Random fact about me:
I can accurately pronounce Spanish, Italian, French, German, Latin, and just about any other language if needed.
It’s one of the odd perks that comes from having been an opera major in college. (Perhaps another random fact that you did not know about me.) All vocal music majors are required to take a semester or two of a class called “Diction” where you learn how to pronounce just about any language imaginable with the help of the International Phonetic Alphabet. The IPA doesn’t translate words for you. It just tells you exactly how to pronounce them, which comes in helpful with singing songs and arias in various languages. And nowadays, it comes in handy with learning how to pronounce foreign foodie words.
You know, like the Greek sauce we all love called tzatziki.
Many of you probably already know how to pronounce it. But in case you don’t (which I know many don’t, based on all of the creative pronunciations I hear when people order at our local Greek restaurant), here’s a mini IPA lesson for the day. Similar to the phonetic spellings in English dictionaries, each letter in the IPA alphabet represents a sound:
t = as in “ten”
s = as in “sell”
a = the vowel in “father”
i = the vowel in “beet”
k = as in “keel”
And the quote mark (‘) comes before the syllable that is stressed.
Put them all together, and you have…/tsaˈtsiːki/…tzatziki!
Opa! (Maybe you should become an opera major too.) ;)
Well at least now if you see an IPA pronunciation listed in the dictionary, you’ll know what that means. Just imagine decoding a 400-page textbook of foreign aria lyrics over the course of a semester… At least those skills can still come in handy every now and then in the kitchen too.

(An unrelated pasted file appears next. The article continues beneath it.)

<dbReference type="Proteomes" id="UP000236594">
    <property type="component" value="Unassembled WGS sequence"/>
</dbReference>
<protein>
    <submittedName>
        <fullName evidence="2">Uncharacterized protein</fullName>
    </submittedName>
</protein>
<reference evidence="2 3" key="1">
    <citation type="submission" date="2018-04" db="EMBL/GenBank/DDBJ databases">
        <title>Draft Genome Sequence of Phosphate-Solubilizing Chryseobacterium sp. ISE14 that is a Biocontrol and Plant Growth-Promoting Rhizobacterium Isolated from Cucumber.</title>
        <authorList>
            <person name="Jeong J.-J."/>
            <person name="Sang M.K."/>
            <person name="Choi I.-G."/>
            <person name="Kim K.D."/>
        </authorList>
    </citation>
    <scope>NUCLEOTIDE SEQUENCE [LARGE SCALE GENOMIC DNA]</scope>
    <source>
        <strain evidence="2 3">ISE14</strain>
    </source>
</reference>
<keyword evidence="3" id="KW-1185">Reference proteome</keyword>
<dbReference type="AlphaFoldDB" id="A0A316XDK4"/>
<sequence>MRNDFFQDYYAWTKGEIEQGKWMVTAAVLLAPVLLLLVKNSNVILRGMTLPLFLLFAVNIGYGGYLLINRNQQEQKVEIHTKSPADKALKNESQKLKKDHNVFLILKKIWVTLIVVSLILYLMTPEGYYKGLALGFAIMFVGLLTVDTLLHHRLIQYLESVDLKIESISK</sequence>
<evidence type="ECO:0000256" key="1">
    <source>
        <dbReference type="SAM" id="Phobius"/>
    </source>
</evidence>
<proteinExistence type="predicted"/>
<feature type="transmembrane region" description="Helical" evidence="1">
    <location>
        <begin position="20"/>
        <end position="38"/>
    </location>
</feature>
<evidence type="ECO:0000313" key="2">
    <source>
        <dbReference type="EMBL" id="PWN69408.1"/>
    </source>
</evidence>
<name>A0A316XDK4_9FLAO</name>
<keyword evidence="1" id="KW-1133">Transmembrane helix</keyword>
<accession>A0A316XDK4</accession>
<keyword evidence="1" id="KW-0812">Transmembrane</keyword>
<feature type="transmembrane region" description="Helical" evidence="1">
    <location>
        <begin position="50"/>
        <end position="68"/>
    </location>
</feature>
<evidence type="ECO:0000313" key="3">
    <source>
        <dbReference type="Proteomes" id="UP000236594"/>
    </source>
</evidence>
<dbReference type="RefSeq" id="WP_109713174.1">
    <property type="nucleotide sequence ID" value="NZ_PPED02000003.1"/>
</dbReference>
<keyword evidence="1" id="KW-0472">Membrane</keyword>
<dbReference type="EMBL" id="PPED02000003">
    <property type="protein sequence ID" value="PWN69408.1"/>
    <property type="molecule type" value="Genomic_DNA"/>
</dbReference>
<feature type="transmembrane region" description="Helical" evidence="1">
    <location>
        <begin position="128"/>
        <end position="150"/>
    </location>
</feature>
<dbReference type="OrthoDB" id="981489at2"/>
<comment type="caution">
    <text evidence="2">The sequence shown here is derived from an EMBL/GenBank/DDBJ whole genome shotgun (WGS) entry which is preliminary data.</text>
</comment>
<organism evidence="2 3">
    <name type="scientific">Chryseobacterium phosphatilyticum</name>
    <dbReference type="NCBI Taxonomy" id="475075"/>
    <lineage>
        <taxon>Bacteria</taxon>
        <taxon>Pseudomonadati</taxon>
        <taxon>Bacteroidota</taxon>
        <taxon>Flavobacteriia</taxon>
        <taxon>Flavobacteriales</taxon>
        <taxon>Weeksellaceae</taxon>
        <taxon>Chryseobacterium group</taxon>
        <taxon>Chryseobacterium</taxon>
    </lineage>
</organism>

Like when it comes to making and saying tzatziki.
I assume most everyone is familiar with the delicious Greek yogurt sauce that’s famous on gyros, burgers, falafel, salads, and in the dip aisle at Trader Joe’s. And in a new taco recipe coming on the blog tomorrow. Everyone loves tzatziki! But what I think everyone doesn’t necessarily know is how ridiculously easy it is to whip up a batch homemade.
All you need are the ingredients above.
Basically all you do to make tzatziki is combine all of the ingredients in a bit bowl, and then stir to combine.
You can either spoon it onto whatever entree you may be making. Or tzatziki sauce also stands well on its own as a tasty dip. I like to drizzle mine with olive oil, crack a little fresh pepper on top, and poke a sprig of dill in the middle to make it look extra pretty. Then just serve it up with whatever dippers you’d like — soft pita, crunchy pita chips, fresh veggie sticks, etc. — and you’re good to go.
Opa! Tzatziki! Enjoy!!!
Greek tzatziki dip is easy to make homemade with fresh ingredients, and it can be used in a wide range of dishes!
- 2 cups full-fat plain Greek yogurt
- 4 garlic cloves, peeled and minced
- 1 English cucumber*, seeded and grated (about 1 cup)
- 1 tablespoon chopped fresh dill (not dried dill)
- 1-2 tablespoons fresh lemon juice, to taste
- 1 tablespoon olive oil
- 1/2 teaspoon sea salt
- 1/4 teaspoon freshly-ground black pepper
- Stir all ingredients together until combined. Taste and adjust seasoning if needed.
- Serve immediately, or refrigerate in a sealed container for up to 2 days.
*I recommend using an English cucumber so that you don’t have to worry about removing the seeds. Feel free to peel it if you would like. Also, if you would like a thicker sauce, feel free to squeeze the excess juice out of the shredded cucumber before adding it to the dip.
If you make this recipe, be sure to snap a photo and hashtag it #gimmesomeoven. I'd love to see what you cook!